Broken trust. It happens all the time. You cannot turn on the TV, read the news online or listen to the radio without hearing about a celebrity, politician or athlete that has fallen from grace as a result of broken trust.
Just this week the headlines have been flooded with the story of Notre Dame football player, Manti Te’o and his girlfriend that turned out to be a hoax. This was not just a misunderstanding, but an elaborate lie that now calls into question the character and integrity of this young man whose whole life and professional career lay ahead.
Also making news this week is Lance Armstrong. He finally confessed that he cheated. After years of speculation, controversy and vehement denials, he finally came clean and did so in an interview with the Queen of bares your soul, Oprah Winfrey.
The only difference between the average Joe and celebrity’s who struggle with trust issues in relationship is national media attention. You and I don’t have to deal with our issues in the headlines, but we do have to deal with them.
The list of famous people who have lost the trust of a spouse, friend or nation goes on and on. From Bill Clinton and Martha Stewart to Kevin Clash the former voice of Elmo – all have made choices that resulted in trust being broken and their character and integrity being called into question.
I recently read an article in which America was referred to as the “United States of Amnesia” in reference to the fact that we as a nation seem to be able to forget when trust has been broken and resume life as if nothing had happened.
Well that may be true when it comes to the rich and famous, but I don’t think that holds true for the average person. I know it does not for me.
Regardless of the situation you may find yourself in: a cheating spouse, a child caught in a lie or an employee who is stealing from the company – it takes two to rebuild trust.
Broken trust has impact for both parties involved. For the person who is responsible for causing the fracture in relationship there is ownership. Likewise for the person on the receiving end of trust gone bad, there is also responsibility – forgiveness.
How do you restore trust?
Well, there are no short cuts or easy outs. Restoring trust begins with personal accountability. Acknowledging what happened and the role each person played is an important start in establishing mutuality (both parties are willing to work at the relationship) and laying the foundation for restoration.
OK. that sounds nice, but really – how do you do it?
Well, every situation is unique, but there are some common denominators that are universal. Taking responsibility for your part is one way to begin. Honest self -evaluation is another. This is the idea of watching yourself with an objective perspective or “inner mirror” to gain insight into your intentions and self – interests. Asking the question, “would I trust me?” and “what are my intentions?” are a good start to help evaluate your integrity and determine if those who have been wronged have reason to begin to trust your behavioral integrity.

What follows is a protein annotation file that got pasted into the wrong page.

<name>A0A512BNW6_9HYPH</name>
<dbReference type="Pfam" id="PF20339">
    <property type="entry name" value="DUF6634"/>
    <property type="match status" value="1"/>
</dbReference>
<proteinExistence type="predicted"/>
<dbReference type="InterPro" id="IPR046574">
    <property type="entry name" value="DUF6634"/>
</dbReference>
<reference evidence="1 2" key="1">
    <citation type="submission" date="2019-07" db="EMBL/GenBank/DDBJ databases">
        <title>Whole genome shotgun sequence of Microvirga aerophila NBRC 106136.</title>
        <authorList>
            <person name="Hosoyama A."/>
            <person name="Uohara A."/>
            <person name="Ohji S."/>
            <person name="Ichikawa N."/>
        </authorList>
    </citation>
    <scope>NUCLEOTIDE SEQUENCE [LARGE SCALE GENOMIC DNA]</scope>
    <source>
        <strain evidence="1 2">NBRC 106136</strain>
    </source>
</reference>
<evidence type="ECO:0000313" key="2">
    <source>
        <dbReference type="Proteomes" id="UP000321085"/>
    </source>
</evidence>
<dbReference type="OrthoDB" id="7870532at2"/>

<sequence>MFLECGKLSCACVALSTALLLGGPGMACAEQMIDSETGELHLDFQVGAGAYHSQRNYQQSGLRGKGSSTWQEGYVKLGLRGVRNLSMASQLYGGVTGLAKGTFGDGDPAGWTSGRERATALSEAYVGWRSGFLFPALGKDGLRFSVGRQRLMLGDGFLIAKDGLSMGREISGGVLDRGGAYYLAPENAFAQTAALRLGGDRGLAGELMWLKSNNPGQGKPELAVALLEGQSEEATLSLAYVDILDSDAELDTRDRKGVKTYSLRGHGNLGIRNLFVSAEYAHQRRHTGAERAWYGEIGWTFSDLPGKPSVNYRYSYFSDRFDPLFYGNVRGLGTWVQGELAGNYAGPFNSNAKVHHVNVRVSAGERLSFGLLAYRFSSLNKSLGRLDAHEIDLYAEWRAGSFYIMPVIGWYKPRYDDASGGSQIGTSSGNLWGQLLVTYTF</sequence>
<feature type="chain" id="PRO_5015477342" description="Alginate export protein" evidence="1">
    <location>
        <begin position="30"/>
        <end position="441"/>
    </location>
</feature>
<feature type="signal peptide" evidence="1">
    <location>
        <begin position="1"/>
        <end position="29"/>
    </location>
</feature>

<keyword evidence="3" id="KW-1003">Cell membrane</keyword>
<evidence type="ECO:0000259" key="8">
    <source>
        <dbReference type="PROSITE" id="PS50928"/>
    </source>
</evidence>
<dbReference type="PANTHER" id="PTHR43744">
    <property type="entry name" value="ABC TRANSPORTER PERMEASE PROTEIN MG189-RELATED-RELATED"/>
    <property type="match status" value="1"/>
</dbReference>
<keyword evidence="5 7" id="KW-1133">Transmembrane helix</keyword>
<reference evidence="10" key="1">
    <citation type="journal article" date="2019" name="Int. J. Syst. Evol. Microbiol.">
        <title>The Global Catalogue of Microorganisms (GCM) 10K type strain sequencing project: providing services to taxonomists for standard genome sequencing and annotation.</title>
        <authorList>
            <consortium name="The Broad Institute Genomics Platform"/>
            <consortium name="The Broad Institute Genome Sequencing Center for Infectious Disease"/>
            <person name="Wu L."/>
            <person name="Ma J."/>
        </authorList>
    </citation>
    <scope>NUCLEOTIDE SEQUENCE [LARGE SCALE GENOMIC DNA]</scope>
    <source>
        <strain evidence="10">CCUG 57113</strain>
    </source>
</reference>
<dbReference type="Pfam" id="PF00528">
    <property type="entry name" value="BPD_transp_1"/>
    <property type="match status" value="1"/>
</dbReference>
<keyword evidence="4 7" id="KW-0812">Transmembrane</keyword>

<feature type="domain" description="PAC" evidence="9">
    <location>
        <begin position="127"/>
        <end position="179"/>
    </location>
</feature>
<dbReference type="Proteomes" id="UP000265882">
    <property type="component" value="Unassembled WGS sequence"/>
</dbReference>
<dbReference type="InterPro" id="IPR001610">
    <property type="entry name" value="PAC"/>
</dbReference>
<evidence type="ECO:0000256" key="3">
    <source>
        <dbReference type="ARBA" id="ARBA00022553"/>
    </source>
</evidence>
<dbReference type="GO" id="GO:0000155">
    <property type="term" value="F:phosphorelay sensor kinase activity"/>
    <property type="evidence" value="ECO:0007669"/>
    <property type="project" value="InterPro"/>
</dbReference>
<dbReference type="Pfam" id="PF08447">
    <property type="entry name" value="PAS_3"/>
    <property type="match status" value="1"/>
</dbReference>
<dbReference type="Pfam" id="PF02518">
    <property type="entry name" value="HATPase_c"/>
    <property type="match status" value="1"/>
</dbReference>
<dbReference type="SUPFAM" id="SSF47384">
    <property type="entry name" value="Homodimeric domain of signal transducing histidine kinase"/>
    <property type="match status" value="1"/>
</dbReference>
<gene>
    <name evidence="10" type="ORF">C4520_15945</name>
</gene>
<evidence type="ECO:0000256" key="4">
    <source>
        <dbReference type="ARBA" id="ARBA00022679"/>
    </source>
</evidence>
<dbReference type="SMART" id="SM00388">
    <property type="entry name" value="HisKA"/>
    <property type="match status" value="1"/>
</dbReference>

Rebuilding trust requires action. It requires both parties to give and receive. For the one who has broken trust it means becoming trustworthy. This is not accomplished overnight. It is done slowly over time allowing actions to do most of the talking. In his interview with Oprah Winfrey this week, Lance Armstrong said this about being trustworthy, “I’m not the most believable guy in the world right now, I understand.” Simply put, just because you apologize and acknowledge what you have done does not make it just go away.
Rebuilding trust also requires time. Although trust may have been broken with a stolen glance, a harsh word or knee jerk reaction – it requires the benefit of time to be restored. This means being patient regardless of which side of the broken trust you find yourself on. This is not the time to be keeping score or watching the clock. Patience is key – anything worth having is worth waiting for.
Lastly, trust requires truth.
In order for trust to be re established, truth is essential. Without honesty and a commitment to truth in the relationship trust will never stand. It will crumble like a high rise that is built without rebar.
I have one last question. How are you doing at being trustworthy? Do you need to work on restoring trust in a relationship with your kids, your spouse, a friend or co-worker? I know it is not easy, but I do know that it is a life long skill that serves to strengthen and enrich our relationships and ultimately is a step toward living in Christlikeness.